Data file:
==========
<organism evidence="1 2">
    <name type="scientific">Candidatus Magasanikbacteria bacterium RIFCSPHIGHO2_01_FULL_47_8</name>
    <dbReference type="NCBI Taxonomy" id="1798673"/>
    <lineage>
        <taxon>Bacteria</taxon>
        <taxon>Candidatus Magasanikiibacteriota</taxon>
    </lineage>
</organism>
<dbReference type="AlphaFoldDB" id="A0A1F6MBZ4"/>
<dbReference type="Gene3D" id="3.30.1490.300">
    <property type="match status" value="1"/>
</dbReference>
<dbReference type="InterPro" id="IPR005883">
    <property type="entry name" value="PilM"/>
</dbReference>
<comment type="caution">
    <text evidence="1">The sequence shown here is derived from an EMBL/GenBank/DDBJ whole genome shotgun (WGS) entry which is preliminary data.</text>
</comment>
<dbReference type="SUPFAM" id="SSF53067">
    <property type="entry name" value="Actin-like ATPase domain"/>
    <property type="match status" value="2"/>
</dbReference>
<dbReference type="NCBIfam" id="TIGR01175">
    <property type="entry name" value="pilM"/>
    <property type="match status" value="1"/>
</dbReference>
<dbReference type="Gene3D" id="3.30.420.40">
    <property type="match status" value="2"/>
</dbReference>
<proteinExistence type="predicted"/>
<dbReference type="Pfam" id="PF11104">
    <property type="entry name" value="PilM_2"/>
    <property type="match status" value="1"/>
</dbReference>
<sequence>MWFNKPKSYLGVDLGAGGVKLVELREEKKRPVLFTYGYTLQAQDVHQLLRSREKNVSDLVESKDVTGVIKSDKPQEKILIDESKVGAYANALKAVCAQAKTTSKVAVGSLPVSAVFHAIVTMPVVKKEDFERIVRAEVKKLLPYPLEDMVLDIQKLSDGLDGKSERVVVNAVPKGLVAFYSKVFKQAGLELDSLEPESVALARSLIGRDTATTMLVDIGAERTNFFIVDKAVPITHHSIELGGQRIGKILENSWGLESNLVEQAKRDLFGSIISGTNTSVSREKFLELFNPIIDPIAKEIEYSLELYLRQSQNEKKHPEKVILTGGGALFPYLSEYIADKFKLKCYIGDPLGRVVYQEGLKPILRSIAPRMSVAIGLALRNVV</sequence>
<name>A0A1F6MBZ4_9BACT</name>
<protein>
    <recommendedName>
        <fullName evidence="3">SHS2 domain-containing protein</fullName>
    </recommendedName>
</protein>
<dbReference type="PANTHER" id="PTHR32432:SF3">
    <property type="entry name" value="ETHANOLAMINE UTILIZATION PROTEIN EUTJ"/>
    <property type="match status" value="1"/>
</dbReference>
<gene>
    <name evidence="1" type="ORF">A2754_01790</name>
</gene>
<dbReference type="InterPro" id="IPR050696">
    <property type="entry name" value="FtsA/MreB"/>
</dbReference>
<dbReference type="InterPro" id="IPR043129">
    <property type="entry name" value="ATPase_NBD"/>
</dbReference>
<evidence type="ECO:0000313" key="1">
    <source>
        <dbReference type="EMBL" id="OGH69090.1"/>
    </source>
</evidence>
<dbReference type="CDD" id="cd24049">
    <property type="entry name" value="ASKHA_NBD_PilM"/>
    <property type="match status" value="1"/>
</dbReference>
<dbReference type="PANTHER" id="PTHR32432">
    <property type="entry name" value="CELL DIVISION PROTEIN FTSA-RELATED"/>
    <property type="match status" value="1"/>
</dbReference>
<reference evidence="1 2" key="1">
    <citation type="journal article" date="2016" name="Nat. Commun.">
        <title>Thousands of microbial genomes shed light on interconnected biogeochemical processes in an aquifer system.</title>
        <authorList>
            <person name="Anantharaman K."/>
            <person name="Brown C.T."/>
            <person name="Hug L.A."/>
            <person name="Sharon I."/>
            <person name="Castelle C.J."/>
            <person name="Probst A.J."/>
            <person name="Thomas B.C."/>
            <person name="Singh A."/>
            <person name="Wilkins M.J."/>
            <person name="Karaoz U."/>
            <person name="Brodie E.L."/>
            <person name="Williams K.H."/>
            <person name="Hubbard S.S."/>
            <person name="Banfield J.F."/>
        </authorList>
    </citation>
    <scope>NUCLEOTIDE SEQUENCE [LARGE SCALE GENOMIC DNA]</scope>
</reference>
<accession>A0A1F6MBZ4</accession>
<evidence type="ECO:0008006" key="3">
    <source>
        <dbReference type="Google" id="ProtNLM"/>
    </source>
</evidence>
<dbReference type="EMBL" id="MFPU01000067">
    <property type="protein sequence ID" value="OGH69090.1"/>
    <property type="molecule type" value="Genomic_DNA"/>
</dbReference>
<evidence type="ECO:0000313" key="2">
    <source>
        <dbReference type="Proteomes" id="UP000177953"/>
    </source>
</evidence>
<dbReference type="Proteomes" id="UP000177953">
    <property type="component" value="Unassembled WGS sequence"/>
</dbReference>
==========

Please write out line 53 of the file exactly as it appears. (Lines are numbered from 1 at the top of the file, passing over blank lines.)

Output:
    <property type="entry name" value="ATPase_NBD"/>